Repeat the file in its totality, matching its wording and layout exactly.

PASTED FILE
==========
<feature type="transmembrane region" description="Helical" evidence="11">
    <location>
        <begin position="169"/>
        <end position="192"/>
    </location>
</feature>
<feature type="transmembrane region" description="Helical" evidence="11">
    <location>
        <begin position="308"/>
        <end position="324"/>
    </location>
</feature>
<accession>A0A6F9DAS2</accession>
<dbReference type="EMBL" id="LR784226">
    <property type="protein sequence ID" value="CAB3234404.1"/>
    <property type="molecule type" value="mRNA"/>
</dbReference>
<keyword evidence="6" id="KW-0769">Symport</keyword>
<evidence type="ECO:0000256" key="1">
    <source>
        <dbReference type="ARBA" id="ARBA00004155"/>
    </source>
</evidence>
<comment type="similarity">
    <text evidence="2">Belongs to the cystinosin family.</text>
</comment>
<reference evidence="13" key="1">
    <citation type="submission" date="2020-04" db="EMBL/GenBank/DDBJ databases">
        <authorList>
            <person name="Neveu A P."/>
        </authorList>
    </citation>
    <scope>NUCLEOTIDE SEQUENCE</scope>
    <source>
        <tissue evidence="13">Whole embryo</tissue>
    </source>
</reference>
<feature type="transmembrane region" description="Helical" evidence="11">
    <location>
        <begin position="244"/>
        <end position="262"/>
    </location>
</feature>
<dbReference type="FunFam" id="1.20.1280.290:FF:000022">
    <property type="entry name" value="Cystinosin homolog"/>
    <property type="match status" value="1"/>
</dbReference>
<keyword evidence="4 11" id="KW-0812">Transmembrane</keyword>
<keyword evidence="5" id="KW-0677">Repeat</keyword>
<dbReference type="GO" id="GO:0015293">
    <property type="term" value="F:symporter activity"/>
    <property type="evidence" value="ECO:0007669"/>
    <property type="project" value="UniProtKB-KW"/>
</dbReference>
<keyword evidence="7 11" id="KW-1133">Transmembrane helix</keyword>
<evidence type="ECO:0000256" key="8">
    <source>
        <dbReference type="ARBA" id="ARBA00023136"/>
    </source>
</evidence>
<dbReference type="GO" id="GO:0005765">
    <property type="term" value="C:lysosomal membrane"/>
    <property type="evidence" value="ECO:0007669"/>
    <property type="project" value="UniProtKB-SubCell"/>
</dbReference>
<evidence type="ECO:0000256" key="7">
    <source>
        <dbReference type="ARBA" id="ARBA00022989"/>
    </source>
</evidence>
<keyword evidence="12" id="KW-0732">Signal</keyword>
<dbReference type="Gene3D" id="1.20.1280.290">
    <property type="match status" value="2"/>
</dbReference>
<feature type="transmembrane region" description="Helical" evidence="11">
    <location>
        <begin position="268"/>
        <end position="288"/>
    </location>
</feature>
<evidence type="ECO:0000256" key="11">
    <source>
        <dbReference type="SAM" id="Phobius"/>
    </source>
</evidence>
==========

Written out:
<feature type="transmembrane region" description="Helical" evidence="11">
    <location>
        <begin position="169"/>
        <end position="192"/>
    </location>
</feature>
<feature type="transmembrane region" description="Helical" evidence="11">
    <location>
        <begin position="308"/>
        <end position="324"/>
    </location>
</feature>
<accession>A0A6F9DAS2</accession>
<dbReference type="EMBL" id="LR784226">
    <property type="protein sequence ID" value="CAB3234404.1"/>
    <property type="molecule type" value="mRNA"/>
</dbReference>
<keyword evidence="6" id="KW-0769">Symport</keyword>
<evidence type="ECO:0000256" key="1">
    <source>
        <dbReference type="ARBA" id="ARBA00004155"/>
    </source>
</evidence>
<comment type="similarity">
    <text evidence="2">Belongs to the cystinosin family.</text>
</comment>
<reference evidence="13" key="1">
    <citation type="submission" date="2020-04" db="EMBL/GenBank/DDBJ databases">
        <authorList>
            <person name="Neveu A P."/>
        </authorList>
    </citation>
    <scope>NUCLEOTIDE SEQUENCE</scope>
    <source>
        <tissue evidence="13">Whole embryo</tissue>
    </source>
</reference>
<feature type="transmembrane region" description="Helical" evidence="11">
    <location>
        <begin position="244"/>
        <end position="262"/>
    </location>
</feature>
<dbReference type="FunFam" id="1.20.1280.290:FF:000022">
    <property type="entry name" value="Cystinosin homolog"/>
    <property type="match status" value="1"/>
</dbReference>
<keyword evidence="4 11" id="KW-0812">Transmembrane</keyword>
<keyword evidence="5" id="KW-0677">Repeat</keyword>
<dbReference type="GO" id="GO:0015293">
    <property type="term" value="F:symporter activity"/>
    <property type="evidence" value="ECO:0007669"/>
    <property type="project" value="UniProtKB-KW"/>
</dbReference>
<keyword evidence="7 11" id="KW-1133">Transmembrane helix</keyword>
<evidence type="ECO:0000256" key="8">
    <source>
        <dbReference type="ARBA" id="ARBA00023136"/>
    </source>
</evidence>
<dbReference type="GO" id="GO:0005765">
    <property type="term" value="C:lysosomal membrane"/>
    <property type="evidence" value="ECO:0007669"/>
    <property type="project" value="UniProtKB-SubCell"/>
</dbReference>
<evidence type="ECO:0000256" key="7">
    <source>
        <dbReference type="ARBA" id="ARBA00022989"/>
    </source>
</evidence>
<keyword evidence="12" id="KW-0732">Signal</keyword>
<dbReference type="Gene3D" id="1.20.1280.290">
    <property type="match status" value="2"/>
</dbReference>
<feature type="transmembrane region" description="Helical" evidence="11">
    <location>
        <begin position="268"/>
        <end position="288"/>
    </location>
</feature>
<evidence type="ECO:0000256" key="11">
    <source>
        <dbReference type="SAM" id="Phobius"/>
    </source>
</evidence>